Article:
California Law Governing Marijuana
Possession of not more than 28.5 grams (1 ounce) of marijuana is a misdemeanor, which is punishable by a fine of not more than $100.00. Possession of more than 28.5 grams of marijuana shall be punished by imprisonment in the county jail for a period no more than six months or by a fine of not more than $500.00, or by both. The cultivation, the possession for sale, or the sale of marijuana constitutes a felony. A felony conviction can involve serving time in a state prison. (California Health and Safety Code sections 11357- 11362.9)
The California Compassionate Use Act of 1996 removed state-level criminal penalties for the use, possession, and cultivation of marijuana for personal medical purposes approved by a physician for qualified patients and/or their primary caregivers. (California Health and Safety Code section 11362.5) California’s Compassionate Use Act conflicts with federal laws governing controlled substances. The California State University, including San Bernardino, receives federal funding in the form of student financial aid and grants that would be in jeopardy if those federal laws did not take precedent in our policies. Thus, the use and possession of marijuana in any form or amount violates the CSU Student Conduct Code and the California Compassionate Use Act does not apply at the California State University San Bernardino.
California Law Governing Alcoholic Beverages
A. No person may sell, furnish, give, or cause to be sold, furnished or given away, any alcoholic beverage to a person under the age of 21, and no person under the age of 21 may purchase alcoholic beverages (California Business and Professions Code section 25658).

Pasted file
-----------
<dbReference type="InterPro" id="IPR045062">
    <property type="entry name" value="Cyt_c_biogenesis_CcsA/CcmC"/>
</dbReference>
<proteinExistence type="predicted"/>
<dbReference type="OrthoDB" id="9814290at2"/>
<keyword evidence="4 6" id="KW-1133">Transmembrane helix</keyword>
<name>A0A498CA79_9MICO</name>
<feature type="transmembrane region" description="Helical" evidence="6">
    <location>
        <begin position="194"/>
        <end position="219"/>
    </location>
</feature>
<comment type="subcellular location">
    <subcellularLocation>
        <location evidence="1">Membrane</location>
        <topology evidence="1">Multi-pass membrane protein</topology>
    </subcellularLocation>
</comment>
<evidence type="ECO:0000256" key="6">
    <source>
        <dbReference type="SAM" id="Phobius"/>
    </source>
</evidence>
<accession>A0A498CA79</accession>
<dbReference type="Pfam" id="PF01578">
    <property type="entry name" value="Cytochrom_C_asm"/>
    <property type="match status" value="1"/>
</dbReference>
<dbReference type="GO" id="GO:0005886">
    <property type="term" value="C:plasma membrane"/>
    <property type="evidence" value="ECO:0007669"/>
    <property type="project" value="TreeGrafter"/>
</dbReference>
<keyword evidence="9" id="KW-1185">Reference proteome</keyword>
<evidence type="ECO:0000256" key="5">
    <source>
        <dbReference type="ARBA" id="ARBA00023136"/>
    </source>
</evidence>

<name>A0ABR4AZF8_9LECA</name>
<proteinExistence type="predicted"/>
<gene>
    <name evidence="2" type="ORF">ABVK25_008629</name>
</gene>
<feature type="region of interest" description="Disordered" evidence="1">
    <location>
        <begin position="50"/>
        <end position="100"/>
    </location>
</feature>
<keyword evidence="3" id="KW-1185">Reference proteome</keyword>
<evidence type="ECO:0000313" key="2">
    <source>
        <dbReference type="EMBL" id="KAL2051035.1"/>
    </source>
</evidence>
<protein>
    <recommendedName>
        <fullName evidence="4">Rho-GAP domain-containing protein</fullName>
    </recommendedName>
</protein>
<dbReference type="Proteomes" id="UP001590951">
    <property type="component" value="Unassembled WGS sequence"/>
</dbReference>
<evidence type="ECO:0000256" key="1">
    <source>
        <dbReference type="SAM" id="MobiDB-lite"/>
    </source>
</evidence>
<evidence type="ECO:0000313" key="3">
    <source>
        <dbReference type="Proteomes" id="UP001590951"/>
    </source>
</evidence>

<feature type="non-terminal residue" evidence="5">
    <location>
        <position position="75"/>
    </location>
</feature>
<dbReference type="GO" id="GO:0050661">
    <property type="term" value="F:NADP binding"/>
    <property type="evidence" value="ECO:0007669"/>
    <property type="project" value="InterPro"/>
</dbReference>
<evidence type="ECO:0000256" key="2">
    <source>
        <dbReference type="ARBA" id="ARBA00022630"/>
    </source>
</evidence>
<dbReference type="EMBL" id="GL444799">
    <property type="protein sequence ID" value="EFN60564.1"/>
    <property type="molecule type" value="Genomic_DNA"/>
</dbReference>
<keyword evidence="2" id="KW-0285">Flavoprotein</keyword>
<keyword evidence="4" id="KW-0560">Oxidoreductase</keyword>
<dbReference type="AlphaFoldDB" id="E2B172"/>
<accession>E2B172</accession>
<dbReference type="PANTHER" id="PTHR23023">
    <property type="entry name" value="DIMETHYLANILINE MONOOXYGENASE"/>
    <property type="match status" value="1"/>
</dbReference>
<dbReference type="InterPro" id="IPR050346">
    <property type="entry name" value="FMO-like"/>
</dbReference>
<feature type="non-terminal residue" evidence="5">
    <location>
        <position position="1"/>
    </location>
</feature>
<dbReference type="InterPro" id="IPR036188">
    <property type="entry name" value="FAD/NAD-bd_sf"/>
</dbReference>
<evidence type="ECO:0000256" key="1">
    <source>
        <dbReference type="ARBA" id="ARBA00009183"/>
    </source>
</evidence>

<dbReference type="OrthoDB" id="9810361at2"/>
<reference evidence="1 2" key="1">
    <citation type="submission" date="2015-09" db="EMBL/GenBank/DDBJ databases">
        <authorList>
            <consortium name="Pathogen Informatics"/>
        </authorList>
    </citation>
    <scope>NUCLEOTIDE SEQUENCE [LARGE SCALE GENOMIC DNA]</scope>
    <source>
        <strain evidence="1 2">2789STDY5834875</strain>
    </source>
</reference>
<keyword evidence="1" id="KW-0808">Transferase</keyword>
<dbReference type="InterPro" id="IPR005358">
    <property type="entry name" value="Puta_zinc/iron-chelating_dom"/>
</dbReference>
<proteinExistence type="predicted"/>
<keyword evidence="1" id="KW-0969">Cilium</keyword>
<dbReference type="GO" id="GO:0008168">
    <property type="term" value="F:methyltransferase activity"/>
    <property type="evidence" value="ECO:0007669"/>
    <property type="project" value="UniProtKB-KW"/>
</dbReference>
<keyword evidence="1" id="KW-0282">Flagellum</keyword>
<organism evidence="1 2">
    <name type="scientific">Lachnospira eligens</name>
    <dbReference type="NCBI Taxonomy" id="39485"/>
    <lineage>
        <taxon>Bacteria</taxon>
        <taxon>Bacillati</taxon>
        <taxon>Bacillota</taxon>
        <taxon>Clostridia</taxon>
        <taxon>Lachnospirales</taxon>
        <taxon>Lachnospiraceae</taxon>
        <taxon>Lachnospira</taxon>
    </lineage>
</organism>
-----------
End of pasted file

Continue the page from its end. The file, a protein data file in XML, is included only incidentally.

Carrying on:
B. It is unlawful for any person under the age of 21 to possess alcoholic beverages on any street or highway or in any place open to public view (California Business and Professions Code section 25662).
C. It is a misdemeanor to sell, furnish, or give away an alcoholic beverage to any person under the age of 21 (California Business and Professions Code 25658) or to any one obviously intoxicated (California Business and Professions Code section 25602).
D. It is unlawful for any person to drink while driving, or to have an open container of an alcoholic beverage in a moving vehicle. With a blood alcohol level of .08 or higher, a driver is presumed under the influence of alcohol. Between .04% and .08% a person may be found guilty of driving under the influence (California Vehicle Code section 23152).
E. It is unlawful for any person under the age of 21, who has 0.05 percent or more by weight of alcohol in their blood, to drive a vehicle (California Vehicle Code section 23140).
Other California Laws
Every person who is found in any public place under the influence of intoxicating liquor, any drug, controlled substance or any combination of any of the above and is in such a condition that that person is unable to exercise care for their own safety or the safety of others is guilty of a misdemeanor (California Penal Code section 647(f)).